## $all.periods
## Period Coefficient.of.Variation Variable.Coefficient.of.Variation
## 1: 48 0.4002249 0.4279947
## 2: 12 0.4059923 0.4279947
## 3: 60 0.4279947 0.4279947
## 4: 36 0.4279947 0.4279947
## 5: 24 0.4279947 0.4279947
##
## $best.period
## Period
## 48
##
## $periods
## [1] 48 12 60 36 24
```

`seasonal.factor`

NNS also offers a wrapper function
** NNS.ARMA.optim()** to test a given vector of

`seasonal.factor`

and returns the optimized objective
function (in this case RMSE written as
`obj.fn = expression( sqrt(mean((predicted - actual)^2)) )`

)
and the corresponding periods, as well as the
`NNS.ARMA`

`obj.fn = expression(Metrics::rmse(actual, predicted))`

.** NNS.ARMA.optim()** will also test whether
to regress the underlying data first,

`shrink`

the estimates
to their subset mean values, include a `bias.shift`

based on
its internal validation errors, and compare different
`weights`

of both linear and nonlinear estimates.Given our monthly dataset, we will try multiple years by setting
`seasonal.factor = seq(12, 60, 6)`

every 6 months based on
our **NNS.seas()** insights above.

```
nns.optimal = NNS.ARMA.optim(AirPassengers,
training.set = 100,
seasonal.factor = seq(12, 60, 6),
obj.fn = expression( sqrt(mean((predicted - actual)^2)) ),
objective = "min",
pred.int = .95, plot = TRUE)
nns.optimal
```

```
[1] "CURRNET METHOD: lin"
[1] "COPY LATEST PARAMETERS DIRECTLY FOR NNS.ARMA() IF ERROR:"
[1] "NNS.ARMA(... method = 'lin' , seasonal.factor = c( 12 ) ...)"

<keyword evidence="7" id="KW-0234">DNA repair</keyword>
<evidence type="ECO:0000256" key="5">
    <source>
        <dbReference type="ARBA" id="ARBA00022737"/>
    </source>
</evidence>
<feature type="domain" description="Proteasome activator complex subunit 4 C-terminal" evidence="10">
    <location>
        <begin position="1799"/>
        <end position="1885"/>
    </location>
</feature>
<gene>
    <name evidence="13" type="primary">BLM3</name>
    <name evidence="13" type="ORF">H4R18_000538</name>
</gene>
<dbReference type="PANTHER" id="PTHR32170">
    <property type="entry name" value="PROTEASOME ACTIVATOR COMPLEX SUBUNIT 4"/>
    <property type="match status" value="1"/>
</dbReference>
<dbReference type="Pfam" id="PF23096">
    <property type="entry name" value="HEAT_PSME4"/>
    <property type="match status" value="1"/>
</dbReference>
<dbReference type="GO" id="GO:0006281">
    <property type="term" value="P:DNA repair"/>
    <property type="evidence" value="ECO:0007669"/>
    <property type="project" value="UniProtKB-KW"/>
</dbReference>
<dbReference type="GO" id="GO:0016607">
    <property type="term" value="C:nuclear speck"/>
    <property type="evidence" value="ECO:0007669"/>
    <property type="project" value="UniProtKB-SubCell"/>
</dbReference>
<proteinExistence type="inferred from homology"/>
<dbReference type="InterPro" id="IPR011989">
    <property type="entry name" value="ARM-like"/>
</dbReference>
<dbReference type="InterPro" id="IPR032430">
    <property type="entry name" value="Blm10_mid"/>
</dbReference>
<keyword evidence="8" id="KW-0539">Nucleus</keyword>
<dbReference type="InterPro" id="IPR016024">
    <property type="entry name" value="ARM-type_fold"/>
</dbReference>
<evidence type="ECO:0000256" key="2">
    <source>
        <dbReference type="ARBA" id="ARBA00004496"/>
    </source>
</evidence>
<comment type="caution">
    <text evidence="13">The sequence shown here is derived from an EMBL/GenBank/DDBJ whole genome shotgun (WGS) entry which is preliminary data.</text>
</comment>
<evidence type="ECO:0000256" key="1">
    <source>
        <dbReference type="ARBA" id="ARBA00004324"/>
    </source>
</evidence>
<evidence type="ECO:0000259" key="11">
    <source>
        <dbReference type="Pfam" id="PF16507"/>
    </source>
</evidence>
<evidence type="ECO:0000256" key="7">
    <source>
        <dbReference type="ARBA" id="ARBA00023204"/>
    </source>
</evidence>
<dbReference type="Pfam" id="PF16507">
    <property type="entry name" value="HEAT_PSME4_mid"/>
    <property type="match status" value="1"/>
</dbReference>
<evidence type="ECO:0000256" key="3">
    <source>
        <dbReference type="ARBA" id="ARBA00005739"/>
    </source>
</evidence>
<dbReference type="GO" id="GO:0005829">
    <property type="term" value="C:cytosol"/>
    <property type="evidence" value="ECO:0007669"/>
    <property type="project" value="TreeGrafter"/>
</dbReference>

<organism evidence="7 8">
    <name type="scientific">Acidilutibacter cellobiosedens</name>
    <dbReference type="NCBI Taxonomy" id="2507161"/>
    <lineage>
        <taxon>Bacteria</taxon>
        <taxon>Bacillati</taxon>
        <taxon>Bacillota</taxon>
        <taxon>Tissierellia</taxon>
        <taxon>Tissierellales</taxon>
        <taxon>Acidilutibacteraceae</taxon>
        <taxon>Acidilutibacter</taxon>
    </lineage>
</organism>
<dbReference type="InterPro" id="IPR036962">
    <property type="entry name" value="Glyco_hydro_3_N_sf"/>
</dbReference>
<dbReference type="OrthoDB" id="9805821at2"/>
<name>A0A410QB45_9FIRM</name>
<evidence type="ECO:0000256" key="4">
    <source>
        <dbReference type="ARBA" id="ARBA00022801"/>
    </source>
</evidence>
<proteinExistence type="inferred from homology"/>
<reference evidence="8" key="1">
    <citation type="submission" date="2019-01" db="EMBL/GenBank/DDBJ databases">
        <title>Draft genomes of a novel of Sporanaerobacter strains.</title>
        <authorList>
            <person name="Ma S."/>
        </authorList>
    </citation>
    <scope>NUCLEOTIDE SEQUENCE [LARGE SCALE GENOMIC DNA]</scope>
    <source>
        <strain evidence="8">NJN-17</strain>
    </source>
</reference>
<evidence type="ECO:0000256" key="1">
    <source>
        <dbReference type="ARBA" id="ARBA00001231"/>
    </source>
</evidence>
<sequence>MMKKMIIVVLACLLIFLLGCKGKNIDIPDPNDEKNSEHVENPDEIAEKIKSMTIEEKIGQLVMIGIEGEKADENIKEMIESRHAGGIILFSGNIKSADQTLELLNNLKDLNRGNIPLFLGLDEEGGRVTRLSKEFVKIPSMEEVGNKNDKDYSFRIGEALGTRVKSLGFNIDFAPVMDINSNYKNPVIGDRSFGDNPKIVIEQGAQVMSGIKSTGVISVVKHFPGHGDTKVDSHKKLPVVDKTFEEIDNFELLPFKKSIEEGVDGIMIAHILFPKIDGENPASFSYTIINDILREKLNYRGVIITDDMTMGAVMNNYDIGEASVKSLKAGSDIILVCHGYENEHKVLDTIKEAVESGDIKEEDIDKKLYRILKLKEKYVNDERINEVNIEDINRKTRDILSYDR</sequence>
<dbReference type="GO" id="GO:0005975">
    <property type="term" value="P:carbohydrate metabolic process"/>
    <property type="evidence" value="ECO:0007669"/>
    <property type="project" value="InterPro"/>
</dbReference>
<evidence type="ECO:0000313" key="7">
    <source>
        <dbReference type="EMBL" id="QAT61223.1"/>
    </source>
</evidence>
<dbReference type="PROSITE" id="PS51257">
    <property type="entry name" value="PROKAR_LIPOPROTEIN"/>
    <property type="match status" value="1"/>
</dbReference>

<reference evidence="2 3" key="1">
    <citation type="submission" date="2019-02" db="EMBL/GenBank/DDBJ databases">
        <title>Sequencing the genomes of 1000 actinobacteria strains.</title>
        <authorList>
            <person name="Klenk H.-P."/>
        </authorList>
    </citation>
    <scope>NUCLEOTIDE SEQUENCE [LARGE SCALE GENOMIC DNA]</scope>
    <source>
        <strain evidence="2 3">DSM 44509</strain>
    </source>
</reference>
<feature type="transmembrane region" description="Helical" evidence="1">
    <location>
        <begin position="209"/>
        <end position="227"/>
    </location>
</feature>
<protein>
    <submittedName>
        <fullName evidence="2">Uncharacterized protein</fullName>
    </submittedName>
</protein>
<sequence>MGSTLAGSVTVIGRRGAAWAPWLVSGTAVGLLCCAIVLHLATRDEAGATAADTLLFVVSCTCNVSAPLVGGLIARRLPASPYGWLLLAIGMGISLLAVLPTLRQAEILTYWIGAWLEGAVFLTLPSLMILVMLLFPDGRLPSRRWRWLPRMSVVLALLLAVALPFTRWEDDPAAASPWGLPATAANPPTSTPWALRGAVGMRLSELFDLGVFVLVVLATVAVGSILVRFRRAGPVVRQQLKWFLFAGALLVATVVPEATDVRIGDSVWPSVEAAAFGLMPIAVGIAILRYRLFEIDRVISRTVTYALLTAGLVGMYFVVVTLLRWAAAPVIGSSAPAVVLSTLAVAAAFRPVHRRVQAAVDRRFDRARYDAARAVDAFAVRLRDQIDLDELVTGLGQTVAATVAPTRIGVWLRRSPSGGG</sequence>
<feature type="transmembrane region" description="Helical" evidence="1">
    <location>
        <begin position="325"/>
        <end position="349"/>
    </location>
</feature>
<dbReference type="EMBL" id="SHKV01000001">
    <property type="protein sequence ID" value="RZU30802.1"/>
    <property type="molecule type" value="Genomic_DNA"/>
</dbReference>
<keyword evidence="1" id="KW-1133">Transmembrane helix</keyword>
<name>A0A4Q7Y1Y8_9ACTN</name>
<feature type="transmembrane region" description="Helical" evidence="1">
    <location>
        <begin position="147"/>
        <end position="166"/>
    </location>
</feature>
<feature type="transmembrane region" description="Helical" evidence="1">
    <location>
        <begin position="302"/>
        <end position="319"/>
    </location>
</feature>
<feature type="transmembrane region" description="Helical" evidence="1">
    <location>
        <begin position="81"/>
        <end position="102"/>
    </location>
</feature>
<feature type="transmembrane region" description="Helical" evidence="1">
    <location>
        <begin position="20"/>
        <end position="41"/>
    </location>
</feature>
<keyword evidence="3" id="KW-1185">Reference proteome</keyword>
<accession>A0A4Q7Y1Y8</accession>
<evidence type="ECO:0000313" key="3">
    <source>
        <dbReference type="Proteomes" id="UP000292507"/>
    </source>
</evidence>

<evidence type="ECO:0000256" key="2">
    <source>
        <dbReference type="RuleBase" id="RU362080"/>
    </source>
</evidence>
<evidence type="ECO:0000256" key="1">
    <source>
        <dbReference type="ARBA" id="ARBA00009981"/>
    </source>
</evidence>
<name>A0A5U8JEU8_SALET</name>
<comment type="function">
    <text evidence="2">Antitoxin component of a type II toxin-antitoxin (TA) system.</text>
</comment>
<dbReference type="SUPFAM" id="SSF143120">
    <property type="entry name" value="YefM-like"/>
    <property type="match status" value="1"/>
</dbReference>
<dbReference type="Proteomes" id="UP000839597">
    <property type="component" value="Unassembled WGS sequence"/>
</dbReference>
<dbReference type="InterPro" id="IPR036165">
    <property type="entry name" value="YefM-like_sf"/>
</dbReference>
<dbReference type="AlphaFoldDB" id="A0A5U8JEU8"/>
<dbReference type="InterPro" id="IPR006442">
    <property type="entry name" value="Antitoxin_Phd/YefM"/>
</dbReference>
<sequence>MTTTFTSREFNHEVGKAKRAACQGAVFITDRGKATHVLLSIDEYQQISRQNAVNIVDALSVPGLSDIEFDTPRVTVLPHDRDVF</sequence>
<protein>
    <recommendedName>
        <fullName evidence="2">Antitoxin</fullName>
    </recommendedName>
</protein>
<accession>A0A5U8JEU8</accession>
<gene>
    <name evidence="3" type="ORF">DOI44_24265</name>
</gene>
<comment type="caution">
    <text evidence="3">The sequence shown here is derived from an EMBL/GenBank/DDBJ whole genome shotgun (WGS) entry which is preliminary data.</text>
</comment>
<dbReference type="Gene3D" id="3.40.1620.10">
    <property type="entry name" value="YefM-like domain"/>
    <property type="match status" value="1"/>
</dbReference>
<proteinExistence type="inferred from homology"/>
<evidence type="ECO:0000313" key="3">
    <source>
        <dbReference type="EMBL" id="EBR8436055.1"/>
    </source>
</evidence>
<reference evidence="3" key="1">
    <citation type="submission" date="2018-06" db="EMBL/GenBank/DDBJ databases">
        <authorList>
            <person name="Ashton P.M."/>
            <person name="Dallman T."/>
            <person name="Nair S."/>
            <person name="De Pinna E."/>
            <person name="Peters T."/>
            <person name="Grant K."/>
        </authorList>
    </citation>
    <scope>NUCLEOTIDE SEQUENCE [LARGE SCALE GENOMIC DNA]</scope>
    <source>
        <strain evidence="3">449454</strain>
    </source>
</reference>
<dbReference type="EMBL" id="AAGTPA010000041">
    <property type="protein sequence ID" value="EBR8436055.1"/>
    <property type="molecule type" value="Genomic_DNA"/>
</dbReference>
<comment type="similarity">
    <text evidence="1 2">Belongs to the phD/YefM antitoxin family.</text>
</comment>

[1] "CURRENT lin OBJECTIVE FUNCTION = 35.3996540135277"
[1] "BEST method = 'lin', seasonal.factor = c( 12 )"
[1] "BEST lin OBJECTIVE FUNCTION = 35.3996540135277"
[1] "CURRNET METHOD: nonlin"
[1] "COPY LATEST PARAMETERS DIRECTLY FOR NNS.ARMA() IF ERROR:"
[1] "NNS.ARMA(... method = 'nonlin' , seasonal.factor = c( 12 ) ...)"
[1] "CURRENT nonlin OBJECTIVE FUNCTION = 18.7788946994645"
[1] "BEST method = 'nonlin' PATH MEMBER = c( 12 )"
[1] "BEST nonlin OBJECTIVE FUNCTION = 18.7788946994645"
[1] "CURRNET METHOD: both"
[1] "COPY LATEST PARAMETERS DIRECTLY FOR NNS.ARMA() IF ERROR:"
[1] "NNS.ARMA(... method = 'both' , seasonal.factor = c( 12 ) ...)"
[1] "CURRENT both OBJECTIVE FUNCTION = 26.9404229568573"
[1] "BEST method = 'both' PATH MEMBER = c( 12 )"
[1] "BEST both OBJECTIVE FUNCTION = 26.9404229568573"
$periods
[1] 12
$weights
NULL
$obj.fn
[1] 18.77889
$method
[1] "nonlin"
$shrink
[1] FALSE
$nns.regress
[1] FALSE
$bias.shift
[1] 0
$errors
[1] -14.47605733 -21.86813452 -19.68680481 -32.74950538 -23.55099666 -17.40139233 -13.70469091 -6.24837561 -2.48949314 2.13237206 16.92258707 23.90974592 4.53920624
[14] -2.80578226 -8.66505386 -35.95512814 6.15047733 -3.05392579 4.47214630 18.85551669 2.32637841 0.08983381 -1.04028830 2.89582233 -24.22859693 -6.13584252
[27] -27.38320978 -53.70280267 -21.86253259 -23.90679863 -23.77369245 -22.36041401 -29.22056474 -26.31507238 12.93035387 -34.59586321 -47.79031322 -34.85559482 -62.85716413
[40] -64.07451099 -35.67072562 -50.91910417 -27.91240080 -22.72623962
$results
[1] 338.5400 405.6487 448.7971 437.6360 381.8544 325.4751 288.1899 326.6740 337.1004 319.5942 381.6468 371.7323 373.1716 452.1286 498.6929 485.0008 422.3997 357.9051
[19] 318.5071 360.0295 371.1142 350.8923 419.5388 408.2967 408.8936 499.6842 549.5283 533.5434 464.0692 391.2918 349.2869 394.1562 404.3549 381.6612 456.5031 443.9546
[37] 443.9982 546.2672 599.0085 581.0612 504.6510 423.7409 379.3403 427.2016
$lower.pred.int